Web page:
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RE: NVU, child of Mozilla Composer (Windows & Linux)

From: Lois Wakeman <lois@lois.co.uk>
Date: Mon, 21 Jun 2004 08:20:06 +0100
Message-ID: <B0129717585@inetc134.inetc.net>
To: "'WAI Interest Group'" <w3c-wai-ig@w3.org>

Geoff,

> I really feel authoring tools need some facility to be able to only allow
> users to update the content within certain <DIV> tags... ie <DIV
> id="content">  Something like this anyway, I don't know, but some way that
> users can use a WYSIWYG editor to update content, for the software to
> ignore all the other markup and protect it, and also produce valid markup
> for any user.

You can already do this in Dreamweaver/Composer to some extent: not perfect,
but if you start off with an accessible template and the right accessibility
settings, you can do quite a lot to stop the end user messing up. (E.g.
prevent him/her adding font tags, using <em> instead of <i>, only allowing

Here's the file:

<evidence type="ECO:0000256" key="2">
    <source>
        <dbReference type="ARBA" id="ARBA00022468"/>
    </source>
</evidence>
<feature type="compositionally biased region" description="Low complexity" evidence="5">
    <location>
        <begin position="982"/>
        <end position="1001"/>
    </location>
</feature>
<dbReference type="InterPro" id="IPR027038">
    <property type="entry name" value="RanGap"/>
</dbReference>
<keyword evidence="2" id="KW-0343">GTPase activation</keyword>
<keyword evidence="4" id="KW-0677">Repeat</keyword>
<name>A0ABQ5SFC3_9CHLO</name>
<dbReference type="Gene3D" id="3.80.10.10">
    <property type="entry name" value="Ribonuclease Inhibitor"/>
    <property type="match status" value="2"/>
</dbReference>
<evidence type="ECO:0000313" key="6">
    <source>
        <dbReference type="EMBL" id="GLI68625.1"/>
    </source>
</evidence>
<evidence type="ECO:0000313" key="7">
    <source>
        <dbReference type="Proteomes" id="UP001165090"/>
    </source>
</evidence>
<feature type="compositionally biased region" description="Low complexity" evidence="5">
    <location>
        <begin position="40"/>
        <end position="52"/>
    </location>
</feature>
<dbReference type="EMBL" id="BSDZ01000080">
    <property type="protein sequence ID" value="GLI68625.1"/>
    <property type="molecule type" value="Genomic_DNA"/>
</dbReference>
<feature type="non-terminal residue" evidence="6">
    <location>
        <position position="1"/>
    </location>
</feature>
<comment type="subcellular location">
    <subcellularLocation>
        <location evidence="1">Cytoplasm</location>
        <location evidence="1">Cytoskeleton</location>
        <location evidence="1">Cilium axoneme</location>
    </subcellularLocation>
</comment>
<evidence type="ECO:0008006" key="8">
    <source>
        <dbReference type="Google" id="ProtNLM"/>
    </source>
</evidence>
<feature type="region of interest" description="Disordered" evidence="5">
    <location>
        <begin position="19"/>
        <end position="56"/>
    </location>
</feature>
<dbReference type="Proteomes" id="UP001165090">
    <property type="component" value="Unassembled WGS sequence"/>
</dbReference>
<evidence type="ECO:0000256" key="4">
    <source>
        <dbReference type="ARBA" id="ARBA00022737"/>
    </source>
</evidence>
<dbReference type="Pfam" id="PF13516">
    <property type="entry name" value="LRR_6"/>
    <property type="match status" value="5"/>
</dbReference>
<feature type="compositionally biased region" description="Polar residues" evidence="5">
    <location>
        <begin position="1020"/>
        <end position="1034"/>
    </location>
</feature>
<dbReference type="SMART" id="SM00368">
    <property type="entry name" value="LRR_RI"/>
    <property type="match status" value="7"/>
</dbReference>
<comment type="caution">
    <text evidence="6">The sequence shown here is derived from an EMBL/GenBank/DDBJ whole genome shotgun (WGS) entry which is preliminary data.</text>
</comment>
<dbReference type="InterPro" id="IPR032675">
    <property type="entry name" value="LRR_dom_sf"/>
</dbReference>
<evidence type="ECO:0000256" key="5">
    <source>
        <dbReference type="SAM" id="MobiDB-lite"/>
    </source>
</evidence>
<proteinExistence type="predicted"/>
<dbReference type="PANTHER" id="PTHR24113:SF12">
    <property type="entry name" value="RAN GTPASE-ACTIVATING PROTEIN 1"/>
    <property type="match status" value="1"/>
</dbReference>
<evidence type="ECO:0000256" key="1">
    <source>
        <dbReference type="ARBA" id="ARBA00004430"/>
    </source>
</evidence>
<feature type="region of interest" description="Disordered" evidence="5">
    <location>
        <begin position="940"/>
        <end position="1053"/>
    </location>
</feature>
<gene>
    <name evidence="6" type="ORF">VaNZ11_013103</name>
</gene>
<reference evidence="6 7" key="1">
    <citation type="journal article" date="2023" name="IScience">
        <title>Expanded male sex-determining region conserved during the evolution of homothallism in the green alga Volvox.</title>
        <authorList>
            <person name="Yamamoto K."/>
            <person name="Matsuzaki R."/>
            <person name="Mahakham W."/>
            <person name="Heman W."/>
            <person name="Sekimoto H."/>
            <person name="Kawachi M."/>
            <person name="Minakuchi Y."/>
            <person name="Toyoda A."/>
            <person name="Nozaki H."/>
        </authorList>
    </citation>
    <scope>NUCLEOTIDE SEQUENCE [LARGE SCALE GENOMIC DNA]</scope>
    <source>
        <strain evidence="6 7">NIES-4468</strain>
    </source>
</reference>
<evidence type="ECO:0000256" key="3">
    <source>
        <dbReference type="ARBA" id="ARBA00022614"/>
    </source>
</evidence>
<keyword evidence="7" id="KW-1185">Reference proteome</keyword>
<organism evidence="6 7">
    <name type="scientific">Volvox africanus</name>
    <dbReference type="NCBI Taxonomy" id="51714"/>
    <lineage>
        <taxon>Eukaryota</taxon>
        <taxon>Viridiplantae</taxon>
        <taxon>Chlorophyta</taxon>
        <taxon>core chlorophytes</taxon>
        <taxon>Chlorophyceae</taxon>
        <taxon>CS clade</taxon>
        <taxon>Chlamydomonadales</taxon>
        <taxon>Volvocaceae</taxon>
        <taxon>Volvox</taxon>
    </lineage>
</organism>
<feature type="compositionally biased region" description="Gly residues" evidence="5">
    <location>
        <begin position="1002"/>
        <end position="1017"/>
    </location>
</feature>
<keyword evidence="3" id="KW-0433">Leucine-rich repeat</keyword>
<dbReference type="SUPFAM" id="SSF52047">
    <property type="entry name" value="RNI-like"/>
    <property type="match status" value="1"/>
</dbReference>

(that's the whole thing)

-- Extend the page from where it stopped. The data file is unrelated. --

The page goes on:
certain style rules to be selected, and protecting certain parts of the body
and header.) It has been my experience that non-expert end users can use the
Composer editor much as they would a WP - together with all the freedom to
ignore document structure within your hypothetical <div id="content"> that
this implies, of course.

Mike: re structured editors:

Many years ago I was involved with documentation of Grif, a structured
editor to produce valid SGML documents. Implementing the DTDs for the
various doctypes, so that only the right elements could be inserted in the
right place, seemed to be the really big problem: actually editing the
documents in WYSIWYG mode didn't seem to be too onerous: but this was for
documents with closely defined content rather than unformed waffle (i.e. a
typical web page). 

HoTMetaL Pro was my favoured HTML editor back in the days of HTML1/2: that
too enforced the DTD although it didn't stop you using presentational
elements. I found it a snap to use, but suspect anyone not understanding the
markup would struggle.

Lois Wakeman

--------------------------------
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http://siteusability.com
http://communicationarts.co.uk
Received on Monday, 21 June 2004 03:22:25 UTC

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